By Lisa Soronen
Let's say you're driving a rental car that someone else has rented and you know there is something in the trunk that would definitely reflect poorly upon you if the trunk was opened by a person wearing a badge. Well, the U.S. Supreme Court says, the authorities can't open that trunk and make the damning discovery.
In Byrd v. United States, the Supreme Court held unanimously that the driver of a rental car generally has a reasonable expectation of privacy in the rental car even if he or she isn’t listed as an authorized driver on the rental agreement.
A state trooper pulled Terrance Byrd over for a possible traffic infraction. Byrd’s name was not on the rental agreement. He told the officer a friend had rented it. Officers searched the car and found 49 bricks of cocaine and body armor. (This is exactly what we meant when we talked about "reflecting poorly upon you.")
While the Fourth Amendment prohibits warrantless searches, generally probable cause a crime has been committed is enough to search a car. To claim a violation of Fourth Amendment rights a defendant must have a “legitimate expectation of privacy in the premises” searched.
The U.S. argued drivers not listed on rental agreements always lack an expectation of privacy based on the rental company’s lack of authorization. The Supreme Court, in an opinion written by Justice Anthony Kennedy, rejected this argument reasoning that “the Government fails to explain what bearing this breach of contract, standing alone, has on expectations of privacy in the car. Stated in different terms, for Fourth Amendment purposes there is no meaningful difference between the authorized-driver provision and the other provisions the Government agrees do not eliminate an expectation of privacy, all of which concern risk allocation between private parties—violators might pay additional fees, lose insurance coverage, or assume liability for damage resulting from the breach.”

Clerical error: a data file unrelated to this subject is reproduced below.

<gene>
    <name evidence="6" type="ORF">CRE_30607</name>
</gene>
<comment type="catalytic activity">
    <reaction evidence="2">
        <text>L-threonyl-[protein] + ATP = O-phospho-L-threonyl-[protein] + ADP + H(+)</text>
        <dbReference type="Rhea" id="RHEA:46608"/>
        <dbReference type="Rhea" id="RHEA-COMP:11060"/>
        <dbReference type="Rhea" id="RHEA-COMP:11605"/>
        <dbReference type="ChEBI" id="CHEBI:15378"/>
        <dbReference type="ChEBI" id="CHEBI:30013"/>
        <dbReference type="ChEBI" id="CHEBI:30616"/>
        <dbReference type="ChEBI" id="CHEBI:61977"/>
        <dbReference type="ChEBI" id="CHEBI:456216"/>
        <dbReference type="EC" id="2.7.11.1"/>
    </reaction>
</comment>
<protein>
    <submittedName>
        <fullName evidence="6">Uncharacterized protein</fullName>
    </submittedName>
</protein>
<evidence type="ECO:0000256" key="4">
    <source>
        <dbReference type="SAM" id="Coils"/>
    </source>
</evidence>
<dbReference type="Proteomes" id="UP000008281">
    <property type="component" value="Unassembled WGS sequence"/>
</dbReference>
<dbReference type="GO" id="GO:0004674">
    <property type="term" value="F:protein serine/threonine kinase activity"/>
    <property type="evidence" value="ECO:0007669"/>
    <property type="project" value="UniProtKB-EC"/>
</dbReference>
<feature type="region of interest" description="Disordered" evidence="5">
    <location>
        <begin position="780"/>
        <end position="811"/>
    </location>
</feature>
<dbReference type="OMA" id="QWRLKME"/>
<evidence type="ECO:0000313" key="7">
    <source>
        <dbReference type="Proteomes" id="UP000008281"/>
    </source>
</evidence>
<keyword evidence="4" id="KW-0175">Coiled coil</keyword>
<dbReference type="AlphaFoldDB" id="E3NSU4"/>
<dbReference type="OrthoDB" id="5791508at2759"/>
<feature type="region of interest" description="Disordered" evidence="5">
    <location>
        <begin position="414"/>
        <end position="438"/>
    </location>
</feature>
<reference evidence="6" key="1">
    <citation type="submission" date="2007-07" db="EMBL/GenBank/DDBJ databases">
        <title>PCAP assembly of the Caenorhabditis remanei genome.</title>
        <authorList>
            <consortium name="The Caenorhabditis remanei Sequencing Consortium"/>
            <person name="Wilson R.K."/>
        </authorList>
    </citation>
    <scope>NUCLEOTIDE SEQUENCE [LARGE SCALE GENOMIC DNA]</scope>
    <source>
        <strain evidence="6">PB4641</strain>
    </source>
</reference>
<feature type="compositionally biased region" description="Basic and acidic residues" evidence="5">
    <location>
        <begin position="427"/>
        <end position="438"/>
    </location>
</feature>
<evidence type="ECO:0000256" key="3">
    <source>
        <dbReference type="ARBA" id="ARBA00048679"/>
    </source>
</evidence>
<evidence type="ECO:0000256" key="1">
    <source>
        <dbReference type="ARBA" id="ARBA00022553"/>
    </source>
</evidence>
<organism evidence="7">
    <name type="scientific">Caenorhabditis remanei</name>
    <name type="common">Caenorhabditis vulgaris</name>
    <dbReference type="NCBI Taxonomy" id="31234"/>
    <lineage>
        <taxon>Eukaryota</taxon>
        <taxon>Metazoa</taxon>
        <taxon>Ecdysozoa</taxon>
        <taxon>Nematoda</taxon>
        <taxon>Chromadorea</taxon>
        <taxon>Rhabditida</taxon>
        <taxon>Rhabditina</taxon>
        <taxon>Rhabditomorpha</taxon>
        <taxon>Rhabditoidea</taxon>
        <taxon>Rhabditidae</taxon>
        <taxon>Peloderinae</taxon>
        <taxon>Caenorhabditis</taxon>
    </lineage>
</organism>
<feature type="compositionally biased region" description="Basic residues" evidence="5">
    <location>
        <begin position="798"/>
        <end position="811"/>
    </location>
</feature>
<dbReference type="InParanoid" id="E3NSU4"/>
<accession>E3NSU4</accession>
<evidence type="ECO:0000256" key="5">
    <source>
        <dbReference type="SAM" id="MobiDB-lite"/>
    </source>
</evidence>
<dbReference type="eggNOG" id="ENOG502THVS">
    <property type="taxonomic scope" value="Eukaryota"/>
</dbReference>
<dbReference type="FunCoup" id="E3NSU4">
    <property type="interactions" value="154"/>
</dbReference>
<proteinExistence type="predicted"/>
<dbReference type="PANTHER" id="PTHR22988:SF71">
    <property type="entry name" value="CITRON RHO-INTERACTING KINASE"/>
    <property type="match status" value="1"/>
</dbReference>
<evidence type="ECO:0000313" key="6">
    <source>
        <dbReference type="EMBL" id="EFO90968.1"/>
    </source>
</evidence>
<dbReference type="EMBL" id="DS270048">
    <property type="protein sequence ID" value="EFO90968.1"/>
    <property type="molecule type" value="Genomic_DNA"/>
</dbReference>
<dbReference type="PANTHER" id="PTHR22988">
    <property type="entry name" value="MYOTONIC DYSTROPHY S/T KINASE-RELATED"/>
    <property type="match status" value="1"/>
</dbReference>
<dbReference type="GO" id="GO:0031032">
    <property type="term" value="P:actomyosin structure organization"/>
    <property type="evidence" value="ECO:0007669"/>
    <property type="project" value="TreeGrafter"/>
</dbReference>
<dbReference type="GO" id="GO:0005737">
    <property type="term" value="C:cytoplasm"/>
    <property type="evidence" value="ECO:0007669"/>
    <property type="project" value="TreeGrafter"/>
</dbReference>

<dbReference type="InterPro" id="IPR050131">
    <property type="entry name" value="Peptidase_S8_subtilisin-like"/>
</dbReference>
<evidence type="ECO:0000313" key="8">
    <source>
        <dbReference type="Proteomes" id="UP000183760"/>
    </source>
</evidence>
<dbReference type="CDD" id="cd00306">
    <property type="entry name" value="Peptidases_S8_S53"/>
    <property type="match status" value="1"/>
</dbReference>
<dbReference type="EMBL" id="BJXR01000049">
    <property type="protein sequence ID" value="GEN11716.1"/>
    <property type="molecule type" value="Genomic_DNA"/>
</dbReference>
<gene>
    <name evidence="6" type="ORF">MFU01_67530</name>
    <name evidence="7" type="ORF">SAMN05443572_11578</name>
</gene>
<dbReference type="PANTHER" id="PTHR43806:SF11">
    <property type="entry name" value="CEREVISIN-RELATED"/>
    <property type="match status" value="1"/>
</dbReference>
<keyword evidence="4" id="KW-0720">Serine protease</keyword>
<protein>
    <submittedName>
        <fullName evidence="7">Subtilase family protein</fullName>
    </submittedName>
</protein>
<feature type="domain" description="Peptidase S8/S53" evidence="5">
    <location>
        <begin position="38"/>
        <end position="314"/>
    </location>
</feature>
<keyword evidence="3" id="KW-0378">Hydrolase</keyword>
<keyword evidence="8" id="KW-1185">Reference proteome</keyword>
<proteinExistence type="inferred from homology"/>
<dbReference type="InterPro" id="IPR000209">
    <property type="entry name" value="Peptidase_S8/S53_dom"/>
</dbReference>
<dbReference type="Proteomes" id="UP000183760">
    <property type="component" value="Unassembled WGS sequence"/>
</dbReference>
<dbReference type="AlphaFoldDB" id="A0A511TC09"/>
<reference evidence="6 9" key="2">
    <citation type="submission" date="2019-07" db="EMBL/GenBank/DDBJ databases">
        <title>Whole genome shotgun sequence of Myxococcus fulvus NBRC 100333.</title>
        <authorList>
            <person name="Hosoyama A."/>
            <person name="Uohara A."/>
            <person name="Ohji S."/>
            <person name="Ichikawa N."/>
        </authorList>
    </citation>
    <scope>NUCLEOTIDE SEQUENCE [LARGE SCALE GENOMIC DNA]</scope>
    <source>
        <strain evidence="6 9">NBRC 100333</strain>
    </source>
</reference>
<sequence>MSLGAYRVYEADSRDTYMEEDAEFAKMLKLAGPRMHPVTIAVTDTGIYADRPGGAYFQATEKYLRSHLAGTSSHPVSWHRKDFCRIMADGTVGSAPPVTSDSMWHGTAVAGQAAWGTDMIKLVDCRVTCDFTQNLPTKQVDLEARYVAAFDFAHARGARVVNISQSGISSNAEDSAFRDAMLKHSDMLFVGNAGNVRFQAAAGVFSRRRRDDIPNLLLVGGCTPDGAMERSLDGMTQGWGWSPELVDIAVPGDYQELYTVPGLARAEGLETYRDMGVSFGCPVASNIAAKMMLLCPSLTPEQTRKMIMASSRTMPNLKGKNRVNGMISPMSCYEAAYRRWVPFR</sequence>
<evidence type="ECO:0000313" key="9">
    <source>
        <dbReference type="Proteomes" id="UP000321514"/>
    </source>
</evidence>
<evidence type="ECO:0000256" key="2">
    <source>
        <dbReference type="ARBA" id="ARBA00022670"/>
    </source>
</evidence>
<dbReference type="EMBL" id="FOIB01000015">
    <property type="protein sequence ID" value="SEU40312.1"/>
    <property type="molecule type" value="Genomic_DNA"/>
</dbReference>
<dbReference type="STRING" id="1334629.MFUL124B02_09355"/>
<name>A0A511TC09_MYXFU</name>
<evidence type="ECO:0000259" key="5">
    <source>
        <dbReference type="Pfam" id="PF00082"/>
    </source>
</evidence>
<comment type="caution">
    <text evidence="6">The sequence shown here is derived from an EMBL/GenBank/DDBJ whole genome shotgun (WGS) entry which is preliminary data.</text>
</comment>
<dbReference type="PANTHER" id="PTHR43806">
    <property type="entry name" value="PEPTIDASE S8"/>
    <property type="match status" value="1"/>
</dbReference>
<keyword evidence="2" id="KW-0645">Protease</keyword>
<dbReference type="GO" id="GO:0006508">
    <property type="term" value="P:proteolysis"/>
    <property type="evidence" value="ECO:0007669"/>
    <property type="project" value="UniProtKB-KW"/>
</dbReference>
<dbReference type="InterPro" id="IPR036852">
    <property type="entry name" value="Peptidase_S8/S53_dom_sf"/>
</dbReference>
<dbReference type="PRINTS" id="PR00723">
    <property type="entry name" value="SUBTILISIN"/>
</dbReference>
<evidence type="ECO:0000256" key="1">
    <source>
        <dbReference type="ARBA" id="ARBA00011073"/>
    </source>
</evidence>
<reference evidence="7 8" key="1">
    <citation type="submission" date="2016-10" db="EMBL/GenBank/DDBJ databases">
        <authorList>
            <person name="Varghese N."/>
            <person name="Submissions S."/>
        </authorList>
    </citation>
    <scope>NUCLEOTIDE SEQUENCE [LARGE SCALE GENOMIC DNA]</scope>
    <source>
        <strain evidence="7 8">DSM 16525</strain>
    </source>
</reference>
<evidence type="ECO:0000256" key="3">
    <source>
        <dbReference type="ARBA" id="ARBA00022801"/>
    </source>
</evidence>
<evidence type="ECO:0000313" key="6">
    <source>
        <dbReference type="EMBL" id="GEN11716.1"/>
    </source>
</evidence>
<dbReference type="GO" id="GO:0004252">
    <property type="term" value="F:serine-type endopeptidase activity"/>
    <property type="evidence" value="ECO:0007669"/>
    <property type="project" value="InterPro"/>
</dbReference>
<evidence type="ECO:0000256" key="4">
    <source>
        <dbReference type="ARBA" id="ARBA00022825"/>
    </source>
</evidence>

The court also noted that a legitimate expectation of privacy may be tied to property rights—including the right to exclude others. The U.S. agreed Byrd could exclude third parties from the rental car even though he wasn’t listed on the rental agreement. “The Court sees no reason why the expectation of privacy that comes from lawful possession and control and the attendant right to exclude would differ depending on whether the car in question is rented or privately owned by someone other than the person in current possession of it. ”
Despite the Supreme Court’s unanimous decision, Byrd may still not ultimately win. If Byrd unlawfully possessed the rental car he would have no reasonable expectation of privacy in it. While the U.S. claimed Bryd had a friend rent the car for him because Byrd’s criminal record precluded him from doing so, it is unclear this violated the law. But as the court pointed out “it may be that there is no reason that the law should distinguish between one who obtains a vehicle through subterfuge of the type the Government alleges occurred here and one who steals the car outright.”
Byrd also faces another argument before the lower court. Even if Byrd had a Fourth Amendment interest in the rental car, the officers claim they had probable cause to believe it contained evidence of a crime when they searched it.
Lisa Soronen is executive director of the State and Local Legal Center and is a frequently contributor to the NCSL Blog on judicial issues.